I'm hoping it is being caused by too much watering. I literally soak them and I'm sure giving them more than a quart of water.....probably at least 1/2 gallon using a trickle from a hose starting with one plant then all four, then repeat 4-5 times.The joys of hop farming!!! LoL! If you believe that you are overwatering, change the interval. Baby plants, like what you have, are a more challenging task. They are more susceptible to everything. I mostly watered mine in the evening hours. It was still light out, but the intensity of the sun was mostly done. The plants would look a little parched, sometimes wilty, but within a 1/2 hour after watering, looked like they recovered. You might try a 2 watering routine. Early morning to give water for plants for the heat of the day, and at night to replenish if it was a hot day. Maybe about a 1/2 quart each, both times. Until they get larger and need more. The curling could be from damage in the transplant. You will have more shoots coming soon.
I was going to let them stay in the current 2.25-2.5 quart size containers for at least two weeks, possibly three weeks, and then transplant them into 15 gallon grow bags. I'm not sure how fast the root system will spread in the current containers and I did not want to transplant them again too soon and have all the soil crumble when putting them into the larger containers since the roots had not enough time to spread.The transplant shock can last several days. How long before you get them in their larger bags? When you go to move them, just make a hole large enough to take the whole pots' worth. If you don't do it soon though, you'll have to take care when scooping them out, as some of the roots will be trying to escape thru the drainage holes in the pots.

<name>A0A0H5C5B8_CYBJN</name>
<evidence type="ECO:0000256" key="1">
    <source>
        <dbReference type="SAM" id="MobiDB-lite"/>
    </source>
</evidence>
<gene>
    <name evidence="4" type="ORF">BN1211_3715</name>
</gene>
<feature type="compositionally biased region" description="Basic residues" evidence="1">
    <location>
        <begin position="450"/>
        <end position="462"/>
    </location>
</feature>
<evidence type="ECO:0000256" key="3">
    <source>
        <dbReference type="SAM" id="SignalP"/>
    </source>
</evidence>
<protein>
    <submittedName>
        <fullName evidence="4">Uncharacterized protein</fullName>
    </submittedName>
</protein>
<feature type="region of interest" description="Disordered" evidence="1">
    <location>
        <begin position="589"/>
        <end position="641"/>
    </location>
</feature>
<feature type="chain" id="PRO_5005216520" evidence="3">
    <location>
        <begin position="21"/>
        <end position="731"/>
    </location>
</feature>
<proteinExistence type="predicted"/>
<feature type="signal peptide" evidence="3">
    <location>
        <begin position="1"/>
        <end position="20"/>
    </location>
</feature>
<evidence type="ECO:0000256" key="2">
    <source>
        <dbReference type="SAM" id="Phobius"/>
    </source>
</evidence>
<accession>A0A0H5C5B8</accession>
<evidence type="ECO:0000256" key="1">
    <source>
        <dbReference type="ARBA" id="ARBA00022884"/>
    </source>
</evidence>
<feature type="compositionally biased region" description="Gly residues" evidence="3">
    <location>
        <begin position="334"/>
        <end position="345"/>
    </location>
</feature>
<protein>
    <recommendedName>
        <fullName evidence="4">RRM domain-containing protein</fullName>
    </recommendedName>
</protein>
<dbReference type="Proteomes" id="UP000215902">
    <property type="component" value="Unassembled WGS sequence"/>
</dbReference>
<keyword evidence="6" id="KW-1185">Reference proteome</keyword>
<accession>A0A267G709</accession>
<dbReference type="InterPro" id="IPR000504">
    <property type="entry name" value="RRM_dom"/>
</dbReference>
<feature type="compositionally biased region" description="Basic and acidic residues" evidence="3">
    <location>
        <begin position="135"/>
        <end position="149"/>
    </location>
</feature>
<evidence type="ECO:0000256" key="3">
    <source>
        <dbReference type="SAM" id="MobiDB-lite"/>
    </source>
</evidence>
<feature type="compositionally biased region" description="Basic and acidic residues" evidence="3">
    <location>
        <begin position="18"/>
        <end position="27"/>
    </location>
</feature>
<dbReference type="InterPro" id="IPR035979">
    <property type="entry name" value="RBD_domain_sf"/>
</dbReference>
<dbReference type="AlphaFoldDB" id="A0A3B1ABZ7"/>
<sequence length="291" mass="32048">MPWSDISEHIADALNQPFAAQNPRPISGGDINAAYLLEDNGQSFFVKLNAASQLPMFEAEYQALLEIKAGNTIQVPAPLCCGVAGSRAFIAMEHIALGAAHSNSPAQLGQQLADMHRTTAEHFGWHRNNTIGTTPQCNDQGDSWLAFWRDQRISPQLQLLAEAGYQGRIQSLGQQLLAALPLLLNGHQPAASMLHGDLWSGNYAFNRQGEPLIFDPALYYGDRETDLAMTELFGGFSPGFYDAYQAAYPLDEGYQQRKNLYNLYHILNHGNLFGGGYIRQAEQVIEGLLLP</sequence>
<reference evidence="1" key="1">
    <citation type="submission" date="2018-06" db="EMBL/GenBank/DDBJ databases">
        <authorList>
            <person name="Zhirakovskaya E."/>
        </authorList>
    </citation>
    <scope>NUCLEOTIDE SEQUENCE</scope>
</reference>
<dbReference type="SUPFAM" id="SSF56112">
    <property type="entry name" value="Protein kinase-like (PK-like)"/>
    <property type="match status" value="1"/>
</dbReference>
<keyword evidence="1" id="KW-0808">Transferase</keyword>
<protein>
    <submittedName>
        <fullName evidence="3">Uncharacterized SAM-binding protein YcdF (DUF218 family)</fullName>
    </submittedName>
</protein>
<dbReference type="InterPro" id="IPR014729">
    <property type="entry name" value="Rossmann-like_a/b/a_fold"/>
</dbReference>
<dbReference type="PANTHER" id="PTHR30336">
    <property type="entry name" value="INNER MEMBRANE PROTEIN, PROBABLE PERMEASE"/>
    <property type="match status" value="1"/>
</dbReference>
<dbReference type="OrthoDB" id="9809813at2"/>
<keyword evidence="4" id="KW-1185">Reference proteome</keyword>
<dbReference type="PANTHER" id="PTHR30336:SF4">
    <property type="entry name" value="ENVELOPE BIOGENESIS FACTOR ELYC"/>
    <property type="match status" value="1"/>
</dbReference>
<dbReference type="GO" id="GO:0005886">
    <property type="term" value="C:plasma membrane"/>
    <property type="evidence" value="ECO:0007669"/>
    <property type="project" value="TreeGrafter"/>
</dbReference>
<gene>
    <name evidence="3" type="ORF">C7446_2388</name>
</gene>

I seriously suggest urine. Diluted. The best results I've seen are based in piss.I have been reading from various sources about suggested nitrogen levels. Sources from posts here in this forum range from using Miracle Grow 10-10-10 to 12-4-8 to 17-17-17.
Others suggest using granules with a slow release. Sources from universities like MSU give nitrogen recommendations based up pounds per acre which doesn't help me since I will be using 10 gallon grow bags.
For those of you that have hops planted in a small area, pot or grow bag, what are you using?
Currently, I have Miracle Grow in two concentrations (16-8-8 and 30-10-10).
Lastly, in the past I have used a Seaweed fertilizer on plants and vegetables....
Has anyone tried something like that?
OK so my hope plants JUST delivered today... My potting/soil mix already has some slow release fertilizer in there. Suggestions on fertilizing schedule? Tomorrow is May 1, and I haven't even planted them yet - tomorrow or later tonight. We had a TON of rain so the planters should have moist soil. I could plant them and check on them tomorrow after work.Hey TD! That looks to be a fairly decent hydro-lizer(new word! LoL). Skip the 6-12-28 at beginning and end...in the middle is good. Need to up the nitrogen at beginning...this is what I would do:
20(+)-0-0 for early feed...maybe last week in April
Both bags for 2nd feed 6-12-28 + 15-0-0 (which = 21-12-28) three weeks after 1st feed
Then last feed is beginning of June, just don't do it after the soltice...or you will spike the cone growth, not in a good way! When the cones are sprouting leaves 1/3 the way down the cone (often called wings or Angel wings) it is a tell tale sign that there was late nitrogen feed.
I like your set up too! I did entertain running ss cables for the permanent cable, but I know untangling them can sometimes be more effort than I want to spend. With the coir, I can just throw it in the burn pit!
I prefer live plants over rhizomes, and honestly have not tried to grow from seeds....my luck there would be that they all came up as males!!! LoL!
Looking good Tricky...Will be watching to see how you make out.
Ahhh, I would never have thought of that. I would have tied a knot. Or did that come from the manufacturer that way?First picture is just to show how fantastically coarse coconut coir is, in case you have not seen it. Hop bines really grip this. In the second picture, you can see where the coir is tightly wound, and appears thinner (both towards the top and bottom of the picture) but then it gets a little thicker and looks looser (center of picture). This is where 2 strands were braided together (weave or union) in order to be able to get the overall length required.